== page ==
See if this sounds familiar. You have ten positive parent-teacher conferences where families tell you what a wonderful teacher you are and how much their child is learning. But you go home at the end of the night upset because of that one conference where the parents said you weren’t doing enough for their kid. I think a lot of teachers are this way. We tend to pay more attention to the negative experiences. We’re also constantly bombarded with negative news around education, with the push for “parental rights” and bans on books and articles all promoting the idea that parents don’t trust teachers. I think all of this really colors how we, as educators, see parental dissatisfaction. As it turns out, parents aren’t as dissatisfied as we might think.

Most parents are pretty happy

According to Gallup, 73 percent of parents of school-aged children say they are satisfied with the quality of education their oldest child is receiving. And that’s not far off the average of 76 percent since 1999. It’s taken a dip from the high of 82 percent in 2019, but that was pre-pandemic. And it’s actually a good deal higher than rates of satisfaction in 2002 (68 percent) and 2013 (67 percent).

Our own research at WeAreTeachers supports the idea of overall parental satisfaction with schools. In a December 2021 survey, 82 percent of teachers reported that they believed the families of their students trusted them as an educator. And 65 percent of teachers said families viewed their school positively.

The people complaining don’t have kids in schools

So if parents are mostly happy with education, where is all this noise coming from? Well, K-12 parents are one thing, and the general public is another. When it comes to K-12 education, Gallup found that “the public now tilts more dissatisfied (54 percent) than satisfied (46 percent).”

Jessica Grose of The New York Times explains, “All of this at least raises the question of whether some of the people driving the outrage against schools might not have much skin in the game and might not have any recent experience with teachers or curriculum… At the very least we should resist easy conclusions about who is angry about what’s happening in our public schools and whether it has anything to do with the reality of what’s going on day to day for millions of children and their families.”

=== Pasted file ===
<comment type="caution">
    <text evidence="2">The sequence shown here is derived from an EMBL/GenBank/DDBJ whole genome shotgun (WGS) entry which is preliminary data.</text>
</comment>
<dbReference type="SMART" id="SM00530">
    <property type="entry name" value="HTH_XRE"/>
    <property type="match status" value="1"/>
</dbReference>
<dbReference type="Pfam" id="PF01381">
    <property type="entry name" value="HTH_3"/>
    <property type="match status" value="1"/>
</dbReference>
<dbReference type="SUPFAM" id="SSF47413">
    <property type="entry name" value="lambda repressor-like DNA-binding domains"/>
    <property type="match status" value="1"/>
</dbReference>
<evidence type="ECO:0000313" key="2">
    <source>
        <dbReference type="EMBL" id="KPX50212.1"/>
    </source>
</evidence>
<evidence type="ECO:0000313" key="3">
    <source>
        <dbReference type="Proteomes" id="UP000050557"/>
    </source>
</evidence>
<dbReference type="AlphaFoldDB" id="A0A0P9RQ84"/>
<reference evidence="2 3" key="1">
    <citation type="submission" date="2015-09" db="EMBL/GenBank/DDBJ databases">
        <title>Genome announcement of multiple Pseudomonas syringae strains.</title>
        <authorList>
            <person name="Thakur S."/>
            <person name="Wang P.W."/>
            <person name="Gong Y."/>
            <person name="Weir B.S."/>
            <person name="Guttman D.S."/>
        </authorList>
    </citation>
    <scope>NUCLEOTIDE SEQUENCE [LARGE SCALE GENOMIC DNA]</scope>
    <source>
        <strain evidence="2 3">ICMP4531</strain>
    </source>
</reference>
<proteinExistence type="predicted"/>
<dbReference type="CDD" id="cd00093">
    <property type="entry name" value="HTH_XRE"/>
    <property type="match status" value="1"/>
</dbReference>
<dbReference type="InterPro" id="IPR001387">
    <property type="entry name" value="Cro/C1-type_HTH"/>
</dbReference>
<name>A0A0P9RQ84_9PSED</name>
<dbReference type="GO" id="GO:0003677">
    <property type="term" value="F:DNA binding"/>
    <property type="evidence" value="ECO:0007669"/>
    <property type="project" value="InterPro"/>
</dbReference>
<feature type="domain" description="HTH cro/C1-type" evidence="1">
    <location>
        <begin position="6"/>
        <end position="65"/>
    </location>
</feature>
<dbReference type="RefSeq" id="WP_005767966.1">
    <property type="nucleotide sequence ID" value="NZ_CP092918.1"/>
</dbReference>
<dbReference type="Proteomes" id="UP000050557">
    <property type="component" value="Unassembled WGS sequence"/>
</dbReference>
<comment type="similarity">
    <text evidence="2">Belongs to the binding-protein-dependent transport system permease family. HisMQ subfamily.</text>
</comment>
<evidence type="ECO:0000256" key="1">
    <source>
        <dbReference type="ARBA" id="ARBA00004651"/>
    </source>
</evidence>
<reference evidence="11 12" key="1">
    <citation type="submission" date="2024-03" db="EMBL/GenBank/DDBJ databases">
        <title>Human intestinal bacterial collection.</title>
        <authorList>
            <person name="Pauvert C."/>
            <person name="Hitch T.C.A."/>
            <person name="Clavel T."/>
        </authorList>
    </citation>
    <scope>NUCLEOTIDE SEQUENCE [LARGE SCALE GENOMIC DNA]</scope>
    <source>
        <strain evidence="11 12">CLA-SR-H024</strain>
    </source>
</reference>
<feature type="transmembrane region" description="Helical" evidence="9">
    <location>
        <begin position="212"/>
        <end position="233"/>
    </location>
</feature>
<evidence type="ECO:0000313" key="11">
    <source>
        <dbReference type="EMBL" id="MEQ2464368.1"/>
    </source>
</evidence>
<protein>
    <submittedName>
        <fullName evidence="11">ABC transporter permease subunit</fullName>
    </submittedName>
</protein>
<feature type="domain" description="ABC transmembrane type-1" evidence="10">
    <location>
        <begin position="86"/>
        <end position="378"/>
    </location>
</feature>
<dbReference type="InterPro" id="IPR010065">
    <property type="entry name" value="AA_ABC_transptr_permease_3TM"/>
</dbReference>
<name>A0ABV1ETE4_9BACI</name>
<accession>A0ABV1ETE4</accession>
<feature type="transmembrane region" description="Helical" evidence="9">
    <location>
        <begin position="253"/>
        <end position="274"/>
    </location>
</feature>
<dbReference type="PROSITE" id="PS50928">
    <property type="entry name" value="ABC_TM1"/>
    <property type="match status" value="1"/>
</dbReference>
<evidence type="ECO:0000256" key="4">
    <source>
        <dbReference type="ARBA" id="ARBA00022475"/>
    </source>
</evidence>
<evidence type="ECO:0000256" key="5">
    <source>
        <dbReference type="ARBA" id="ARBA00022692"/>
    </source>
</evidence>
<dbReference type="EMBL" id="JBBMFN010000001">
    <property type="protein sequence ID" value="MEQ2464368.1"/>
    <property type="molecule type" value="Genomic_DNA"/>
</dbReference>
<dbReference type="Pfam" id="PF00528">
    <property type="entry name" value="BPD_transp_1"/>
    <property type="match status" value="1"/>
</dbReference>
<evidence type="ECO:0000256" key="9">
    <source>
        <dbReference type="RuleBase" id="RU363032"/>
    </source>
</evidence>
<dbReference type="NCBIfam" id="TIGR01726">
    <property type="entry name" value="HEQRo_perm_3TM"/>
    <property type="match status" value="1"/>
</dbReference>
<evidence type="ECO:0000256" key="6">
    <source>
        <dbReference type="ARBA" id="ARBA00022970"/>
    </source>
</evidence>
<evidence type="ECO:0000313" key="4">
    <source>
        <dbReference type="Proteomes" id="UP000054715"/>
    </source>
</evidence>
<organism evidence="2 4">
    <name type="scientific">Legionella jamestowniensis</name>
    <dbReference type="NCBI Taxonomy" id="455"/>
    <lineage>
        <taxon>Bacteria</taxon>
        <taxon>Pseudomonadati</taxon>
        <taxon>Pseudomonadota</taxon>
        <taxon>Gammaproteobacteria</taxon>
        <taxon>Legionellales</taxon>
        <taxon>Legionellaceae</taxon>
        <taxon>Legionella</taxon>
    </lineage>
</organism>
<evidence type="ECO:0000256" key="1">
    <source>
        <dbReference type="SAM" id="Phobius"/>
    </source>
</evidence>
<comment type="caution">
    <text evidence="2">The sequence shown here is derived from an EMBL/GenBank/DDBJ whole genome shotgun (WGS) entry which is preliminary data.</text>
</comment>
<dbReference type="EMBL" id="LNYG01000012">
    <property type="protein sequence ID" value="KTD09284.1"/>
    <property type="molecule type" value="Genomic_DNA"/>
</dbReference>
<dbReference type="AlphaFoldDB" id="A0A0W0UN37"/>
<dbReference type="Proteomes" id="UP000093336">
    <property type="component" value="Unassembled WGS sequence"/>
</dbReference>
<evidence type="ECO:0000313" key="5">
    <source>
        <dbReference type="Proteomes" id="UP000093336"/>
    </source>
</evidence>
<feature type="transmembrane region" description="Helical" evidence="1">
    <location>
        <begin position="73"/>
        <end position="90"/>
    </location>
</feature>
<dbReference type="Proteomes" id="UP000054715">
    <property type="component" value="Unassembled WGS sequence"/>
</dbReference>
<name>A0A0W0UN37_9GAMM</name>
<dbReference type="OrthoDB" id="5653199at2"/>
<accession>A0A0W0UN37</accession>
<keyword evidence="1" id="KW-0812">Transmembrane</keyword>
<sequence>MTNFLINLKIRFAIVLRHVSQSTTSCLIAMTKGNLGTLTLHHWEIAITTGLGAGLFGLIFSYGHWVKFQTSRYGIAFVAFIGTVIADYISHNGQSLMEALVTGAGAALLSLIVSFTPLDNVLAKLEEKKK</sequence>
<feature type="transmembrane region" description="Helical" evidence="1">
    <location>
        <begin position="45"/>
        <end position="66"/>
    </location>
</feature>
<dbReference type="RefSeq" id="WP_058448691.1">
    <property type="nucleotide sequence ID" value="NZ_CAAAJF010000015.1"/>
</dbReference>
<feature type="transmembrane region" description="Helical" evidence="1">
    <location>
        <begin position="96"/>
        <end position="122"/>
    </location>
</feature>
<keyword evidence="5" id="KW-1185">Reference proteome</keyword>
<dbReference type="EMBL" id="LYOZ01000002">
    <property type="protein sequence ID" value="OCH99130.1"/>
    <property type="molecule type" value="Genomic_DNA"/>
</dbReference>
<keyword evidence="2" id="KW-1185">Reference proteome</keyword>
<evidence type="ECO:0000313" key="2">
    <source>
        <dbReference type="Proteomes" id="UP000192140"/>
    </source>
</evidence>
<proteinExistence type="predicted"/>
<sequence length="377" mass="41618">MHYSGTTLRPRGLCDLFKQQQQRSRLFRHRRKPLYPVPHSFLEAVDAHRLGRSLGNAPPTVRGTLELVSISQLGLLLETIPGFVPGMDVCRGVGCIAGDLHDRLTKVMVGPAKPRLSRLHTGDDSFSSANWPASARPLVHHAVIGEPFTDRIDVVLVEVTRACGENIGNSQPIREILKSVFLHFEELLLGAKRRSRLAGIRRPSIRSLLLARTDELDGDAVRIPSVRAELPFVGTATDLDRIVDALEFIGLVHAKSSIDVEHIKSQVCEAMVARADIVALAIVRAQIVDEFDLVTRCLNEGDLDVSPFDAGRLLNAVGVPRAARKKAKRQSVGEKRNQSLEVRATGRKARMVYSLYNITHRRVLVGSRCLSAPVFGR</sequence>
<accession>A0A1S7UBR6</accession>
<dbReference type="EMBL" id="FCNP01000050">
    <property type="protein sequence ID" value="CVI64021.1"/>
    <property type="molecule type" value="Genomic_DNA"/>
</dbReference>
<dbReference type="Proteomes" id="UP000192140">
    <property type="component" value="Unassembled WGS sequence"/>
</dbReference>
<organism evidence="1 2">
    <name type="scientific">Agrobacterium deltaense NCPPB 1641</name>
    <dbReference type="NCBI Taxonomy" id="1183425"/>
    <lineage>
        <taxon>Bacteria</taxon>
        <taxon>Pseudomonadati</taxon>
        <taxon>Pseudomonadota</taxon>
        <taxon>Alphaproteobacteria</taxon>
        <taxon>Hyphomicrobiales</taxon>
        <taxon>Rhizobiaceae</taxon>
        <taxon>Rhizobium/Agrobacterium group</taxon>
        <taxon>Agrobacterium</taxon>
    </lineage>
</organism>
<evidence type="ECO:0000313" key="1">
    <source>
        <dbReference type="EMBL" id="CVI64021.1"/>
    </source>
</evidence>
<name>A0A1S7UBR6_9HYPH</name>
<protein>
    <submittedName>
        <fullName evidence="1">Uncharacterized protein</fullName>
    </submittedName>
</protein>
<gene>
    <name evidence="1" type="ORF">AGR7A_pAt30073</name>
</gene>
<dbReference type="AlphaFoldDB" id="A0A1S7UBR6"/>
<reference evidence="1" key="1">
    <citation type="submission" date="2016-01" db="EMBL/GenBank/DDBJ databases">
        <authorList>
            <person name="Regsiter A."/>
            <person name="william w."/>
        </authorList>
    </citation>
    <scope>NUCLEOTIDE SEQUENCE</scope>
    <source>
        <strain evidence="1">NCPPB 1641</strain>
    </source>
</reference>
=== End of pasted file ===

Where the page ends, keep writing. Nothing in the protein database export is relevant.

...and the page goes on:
This is about dissatisfaction with education as a whole

When I look at the numbers, I see people upset about education as a whole. And I don’t entirely disagree. We are, in many ways, an institution in crisis. We are facing many challenges, from inequality to violence to student poverty. But we don’t throw the baby out with the bathwater. Schools play an important role in providing structure and safety to millions of American students. And families seem to understand that.

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Because when it comes to their children’s teachers and what’s going on in their individual classrooms and schools, parents generally approve.

There are bad apple parents

All of this is not to say that some parents aren’t dissatisfied. I don’t have to tell you that some parents are downright unpleasant (and in some unfortunate cases, that’s putting it mildly). I’m not discounting your experiences. But I am encouraging you to take the messaging around education with a grain of salt.

That one parent may be the loudest, and your education doom-scrolling might tell you otherwise, but most of your students’ families do support you. And in the words of Levar Burton, “You don’t have to take my word for it.”

What is your experience with parental dissatisfaction? Please feel free to share in the comments.

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The Myth of Parental Dissatisfaction